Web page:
The Japanese Delicacy (VI): Fugu
Fugu, the Japanese pufferfish, is one of the most famous foods in Japan. Although it is notorious for containing toxic tetrodotoxin, its unique taste and texture still attract many diners. The edible part of fugu is low in fat and high in protein. In Japanese cuisine, both the skin and meat of fugu can be used to make a variety of dishes, the cooking methods of which are diverse.
What is Fugu?
There are many species of fugu - more than 100 species worldwide and about 40 species in Japan. They possess body spines and will inflate themselves when frightened. Its ovaries, liver, eyes, and blood contain a fatal toxin. Fugu has been eaten by the Japanese for centuries. Fugu bones found in kaizuka (ancient garbage dumps) prove that they were caught and consumed for more than two thousand years in Japan.
Deaths from fugu consumption were so common that in the 16th century, the Tokugawa shogunate passed a law prohibiting fugu consumption in Edo (modern Tokyo) and outlying areas. In other areas, especially western Japan, the consumption of fugu was common. These areas, especially Yamaguchi Prefecture, are the most important areas for fugu consumption and culinary training today.
As the power of the shogunate weakened, consumption became common again. In the Meiji era (1867-1912), fugu was again banned in many areas. It is said that the Emperor of Japan never ate fugu dishes due to the prohibition. It was not until 1888 that Japan's first Prime Minister, Ito Hirobumi (1841-1909), repealed the prohibition because he appreciated the taste of fugu. Thereafter, the Tokyo Fugu Ryori Renmei (Cooking Alliance) was formed in 1930, dedicated to publicizing the safe way to handle fugu and promote fugu consumption.
Nowadays, it requires at least three years of training for a chef to be licensed to be able to sell fugu dishes. Chefs must follow strict procedures for preparation when it comes to handling fugu. Japan's strict food protection standards make the chances of the poisonous fugu reaching diners or shoppers extremely low. Even so, at least three people die from eating fugu every year, usually amateur anglers and people who cooked fugu in their homes.
Dishes of Fugu
Because of its tender meat and chewy skin, fugu is a delicacy that people want to try even though they know the fish was originally poisonous. Whether eaten raw, boiled or fried, fugu is a delicious dish. Here are some fugu dishes in Japan:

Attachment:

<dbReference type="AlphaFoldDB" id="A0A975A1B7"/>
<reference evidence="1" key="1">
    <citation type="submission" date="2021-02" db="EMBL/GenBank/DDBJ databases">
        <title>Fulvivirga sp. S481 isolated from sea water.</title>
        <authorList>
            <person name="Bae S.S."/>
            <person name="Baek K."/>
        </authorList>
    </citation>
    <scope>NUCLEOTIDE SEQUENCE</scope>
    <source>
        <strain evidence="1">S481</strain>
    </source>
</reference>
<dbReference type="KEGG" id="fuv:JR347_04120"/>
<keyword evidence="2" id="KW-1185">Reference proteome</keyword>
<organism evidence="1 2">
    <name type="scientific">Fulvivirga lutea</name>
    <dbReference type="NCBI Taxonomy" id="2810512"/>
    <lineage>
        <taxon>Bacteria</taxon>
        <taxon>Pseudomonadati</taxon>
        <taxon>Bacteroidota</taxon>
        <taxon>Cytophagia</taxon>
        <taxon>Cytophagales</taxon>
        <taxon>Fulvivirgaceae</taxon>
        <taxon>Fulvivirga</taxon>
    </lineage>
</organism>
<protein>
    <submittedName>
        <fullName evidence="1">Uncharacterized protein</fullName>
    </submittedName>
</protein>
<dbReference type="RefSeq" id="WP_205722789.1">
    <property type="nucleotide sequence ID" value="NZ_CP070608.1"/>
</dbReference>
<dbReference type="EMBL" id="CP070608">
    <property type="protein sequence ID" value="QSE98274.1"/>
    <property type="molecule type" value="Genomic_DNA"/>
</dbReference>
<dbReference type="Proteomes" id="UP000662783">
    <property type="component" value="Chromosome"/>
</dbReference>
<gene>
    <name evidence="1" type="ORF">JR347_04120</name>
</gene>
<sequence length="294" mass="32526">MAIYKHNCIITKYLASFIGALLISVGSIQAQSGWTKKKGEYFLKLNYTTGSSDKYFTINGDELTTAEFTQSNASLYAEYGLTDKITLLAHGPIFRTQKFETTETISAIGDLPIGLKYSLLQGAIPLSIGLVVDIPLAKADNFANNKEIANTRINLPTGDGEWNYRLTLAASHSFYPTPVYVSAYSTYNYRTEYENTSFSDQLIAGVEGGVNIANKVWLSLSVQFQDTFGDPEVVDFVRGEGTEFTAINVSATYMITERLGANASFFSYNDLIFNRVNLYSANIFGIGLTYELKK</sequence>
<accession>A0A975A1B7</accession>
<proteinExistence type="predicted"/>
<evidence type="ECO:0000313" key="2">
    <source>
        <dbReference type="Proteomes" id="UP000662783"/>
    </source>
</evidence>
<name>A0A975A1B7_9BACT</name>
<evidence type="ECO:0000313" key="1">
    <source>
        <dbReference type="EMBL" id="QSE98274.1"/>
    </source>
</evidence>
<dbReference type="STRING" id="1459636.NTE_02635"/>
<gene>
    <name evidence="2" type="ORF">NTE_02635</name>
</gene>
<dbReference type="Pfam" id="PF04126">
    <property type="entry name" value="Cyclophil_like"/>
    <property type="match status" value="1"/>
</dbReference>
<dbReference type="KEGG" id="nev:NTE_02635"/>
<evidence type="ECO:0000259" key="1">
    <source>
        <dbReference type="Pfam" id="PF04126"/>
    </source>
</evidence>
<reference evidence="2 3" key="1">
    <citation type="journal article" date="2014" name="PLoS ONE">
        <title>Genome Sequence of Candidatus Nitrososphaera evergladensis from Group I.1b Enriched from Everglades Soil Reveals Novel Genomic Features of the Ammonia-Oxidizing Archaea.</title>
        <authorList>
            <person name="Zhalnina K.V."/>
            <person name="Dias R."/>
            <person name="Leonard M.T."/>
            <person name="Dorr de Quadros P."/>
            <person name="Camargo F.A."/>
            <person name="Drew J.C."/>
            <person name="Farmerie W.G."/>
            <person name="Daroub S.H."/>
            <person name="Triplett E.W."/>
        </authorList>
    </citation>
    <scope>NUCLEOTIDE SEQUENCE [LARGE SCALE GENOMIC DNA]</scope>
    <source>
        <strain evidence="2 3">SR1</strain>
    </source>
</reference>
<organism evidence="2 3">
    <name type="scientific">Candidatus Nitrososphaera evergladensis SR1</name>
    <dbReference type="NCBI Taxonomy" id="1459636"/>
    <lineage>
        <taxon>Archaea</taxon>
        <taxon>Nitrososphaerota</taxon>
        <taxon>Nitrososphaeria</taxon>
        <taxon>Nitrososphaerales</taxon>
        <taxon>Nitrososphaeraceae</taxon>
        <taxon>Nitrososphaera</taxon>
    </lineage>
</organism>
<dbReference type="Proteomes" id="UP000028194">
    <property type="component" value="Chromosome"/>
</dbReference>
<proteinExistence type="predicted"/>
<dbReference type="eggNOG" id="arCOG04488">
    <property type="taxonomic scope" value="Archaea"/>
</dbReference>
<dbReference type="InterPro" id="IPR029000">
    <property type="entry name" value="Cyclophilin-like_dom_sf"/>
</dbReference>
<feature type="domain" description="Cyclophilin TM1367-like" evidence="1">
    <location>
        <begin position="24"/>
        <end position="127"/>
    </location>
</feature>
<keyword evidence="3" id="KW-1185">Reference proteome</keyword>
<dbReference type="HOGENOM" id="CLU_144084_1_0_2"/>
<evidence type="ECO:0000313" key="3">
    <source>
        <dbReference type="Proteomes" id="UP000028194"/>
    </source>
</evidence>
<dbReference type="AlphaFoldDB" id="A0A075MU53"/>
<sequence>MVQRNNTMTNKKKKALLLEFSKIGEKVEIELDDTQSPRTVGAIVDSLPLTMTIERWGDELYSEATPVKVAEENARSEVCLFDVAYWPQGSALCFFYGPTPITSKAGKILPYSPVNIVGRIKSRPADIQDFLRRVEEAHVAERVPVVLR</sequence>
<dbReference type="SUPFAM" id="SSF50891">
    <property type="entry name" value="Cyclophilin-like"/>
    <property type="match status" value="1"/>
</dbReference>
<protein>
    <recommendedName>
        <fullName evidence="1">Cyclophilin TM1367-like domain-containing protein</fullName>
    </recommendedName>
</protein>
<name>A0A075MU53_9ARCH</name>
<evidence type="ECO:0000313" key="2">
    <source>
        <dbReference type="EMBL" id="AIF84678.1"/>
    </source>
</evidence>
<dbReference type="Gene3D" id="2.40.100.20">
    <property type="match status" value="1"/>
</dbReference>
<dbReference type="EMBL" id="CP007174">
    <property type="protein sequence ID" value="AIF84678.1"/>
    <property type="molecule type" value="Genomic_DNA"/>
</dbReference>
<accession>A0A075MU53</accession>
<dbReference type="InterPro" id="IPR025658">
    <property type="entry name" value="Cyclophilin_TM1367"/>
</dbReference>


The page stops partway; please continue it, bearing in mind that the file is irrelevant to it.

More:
Tessa (Fugu Sashimi): Tessa is one of the most common ways to eat fugu in Japan. It is specially called Usuzukuri (very thin sliced) because the fugu is sliced paper-thin, much thinner than other sashimi. These thin slices are arranged in a circular shape, like a flower.
Karaage (Fried Fugu): This is a dish in which fugu is cooked in the same way as Japanese fried chicken. After being marinated in spices, the fugu is coated with flour and potato starch and then deep-fried until golden. The fried fugu is crispy on the outside and succulent on the inside.
Tecchiri Nabe (Fugu Hot Pot): The hotpot is made with broth, fugu, and various vegetables. The fugu is eaten with a special sauce.
Sumibi Yaki Fugu (Grilled Fugu): Fugu grilled over charcoal that is juicy and tender with a special smoky flavor. Teriyaki sauce can be brushed on the fugu during grilling to add extra flavor.
Fugu Ojiya (Fugu Porridge): It is a rice porridge with fugu slices boiled in water or broth. Japanese people make it by pouring rice into a hot pot after eating. It is nutritious and delicious, and especially popular in winter.
Fugu Skin: Just the skin of fugu can be eaten in a variety of ways, raw, boiled, grilled, and fried. For women, it is popular because of its high level of collagen.